This paper provides real time evidence on the usefulness of the euro area output gap as a leading indicator for inflation and growth. A genuine realtime data set for the euro area is used, including vintages of several alternative gap estimates. It turns out that, despite some difference across output gap estimates and forecast horizons, the results point clearly to a lack of any usefulness of realtime output gap estimates for inflation forecasting both in the short term (onequarter and oneyear ahead) and the medium term (twoyear and threeyear ahead). By contrast, we find some evidence that several output gap estimates are useful to forecast real GDP growth, particularly in the short term, and some appear also useful in the medium run. A comparison with the US yields similar conclusions. 

Keywords: 
Output gap, realtime data, euro area, inflation forecasts, real GDP forecasts, data revisions. 
JEL: 
E31 
 Bias Correction and OutofSample Forecast Accuracy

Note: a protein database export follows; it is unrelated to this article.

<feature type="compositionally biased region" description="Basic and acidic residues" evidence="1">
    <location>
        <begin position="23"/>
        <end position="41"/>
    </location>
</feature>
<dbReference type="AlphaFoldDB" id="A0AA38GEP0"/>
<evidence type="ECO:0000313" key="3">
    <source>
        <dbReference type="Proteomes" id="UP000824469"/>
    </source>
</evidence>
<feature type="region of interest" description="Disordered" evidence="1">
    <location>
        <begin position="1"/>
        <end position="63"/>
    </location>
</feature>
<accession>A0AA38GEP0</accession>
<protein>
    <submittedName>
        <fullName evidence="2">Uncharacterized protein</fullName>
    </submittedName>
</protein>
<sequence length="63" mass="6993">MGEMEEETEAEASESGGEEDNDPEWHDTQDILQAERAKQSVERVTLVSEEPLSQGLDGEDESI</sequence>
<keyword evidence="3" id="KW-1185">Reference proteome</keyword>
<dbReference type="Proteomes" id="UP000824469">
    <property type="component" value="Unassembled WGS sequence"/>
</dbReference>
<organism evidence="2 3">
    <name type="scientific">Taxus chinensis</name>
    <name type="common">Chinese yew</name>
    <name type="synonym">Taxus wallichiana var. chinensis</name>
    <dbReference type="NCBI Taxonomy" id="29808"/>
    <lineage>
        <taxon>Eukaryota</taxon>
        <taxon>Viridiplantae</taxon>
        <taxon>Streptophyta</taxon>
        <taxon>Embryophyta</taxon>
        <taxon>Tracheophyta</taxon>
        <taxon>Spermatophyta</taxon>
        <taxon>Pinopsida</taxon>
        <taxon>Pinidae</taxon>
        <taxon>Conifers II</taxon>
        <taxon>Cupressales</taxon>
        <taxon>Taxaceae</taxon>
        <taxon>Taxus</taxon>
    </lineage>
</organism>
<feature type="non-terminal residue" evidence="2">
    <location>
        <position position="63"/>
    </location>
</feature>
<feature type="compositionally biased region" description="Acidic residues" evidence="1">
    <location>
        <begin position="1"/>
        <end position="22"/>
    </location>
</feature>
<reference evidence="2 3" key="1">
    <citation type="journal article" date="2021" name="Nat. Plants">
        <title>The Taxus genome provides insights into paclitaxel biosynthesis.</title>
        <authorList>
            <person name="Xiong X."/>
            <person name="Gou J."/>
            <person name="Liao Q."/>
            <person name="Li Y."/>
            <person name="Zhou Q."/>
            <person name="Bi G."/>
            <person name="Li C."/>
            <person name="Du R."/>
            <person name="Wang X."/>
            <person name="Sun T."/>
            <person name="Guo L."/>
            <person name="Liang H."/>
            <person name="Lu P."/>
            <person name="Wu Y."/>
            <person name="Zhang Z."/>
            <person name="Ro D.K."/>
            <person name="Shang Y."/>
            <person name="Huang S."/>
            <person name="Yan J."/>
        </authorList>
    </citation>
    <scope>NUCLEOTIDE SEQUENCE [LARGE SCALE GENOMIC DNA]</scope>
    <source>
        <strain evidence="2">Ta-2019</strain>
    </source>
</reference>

Date: 
201005 
By: 
Hyeongwoo Kim 
URL: 

We evaluate the usefulness of biascorrection methods for autoregressive (AR) models in terms of outofsample forecast accuracy, employing two popular methods proposed by Hansen (1999) and So and Shin (1999). Our Monte Carlo simulations show that these methods do not necessarily achieve better forecasting performances than the biasuncorrected Least Squares (LS) method, because bias correction tends to increase the variance of the estimator. There is a gain from correcting for bias only when the true data generating process is sufficiently persistent. Though the bias arises in finite samples, the sample size (N) is not a crucial factor of the gains from biascorrection, because both the bias and the variance tend to decrease as N goes up. We also provide a real data application with 7 commodity price indices which confirms our findings. 

Keywords: 
SmallSample Bias, Grid Bootstrap, Recursive Mean Adjustment, OutofSample Forecast 
JEL: 
C52 
 Combining NonReplicable Forecasts
Date: 
20100501 
By: 
ChiaLin Chang 
URL: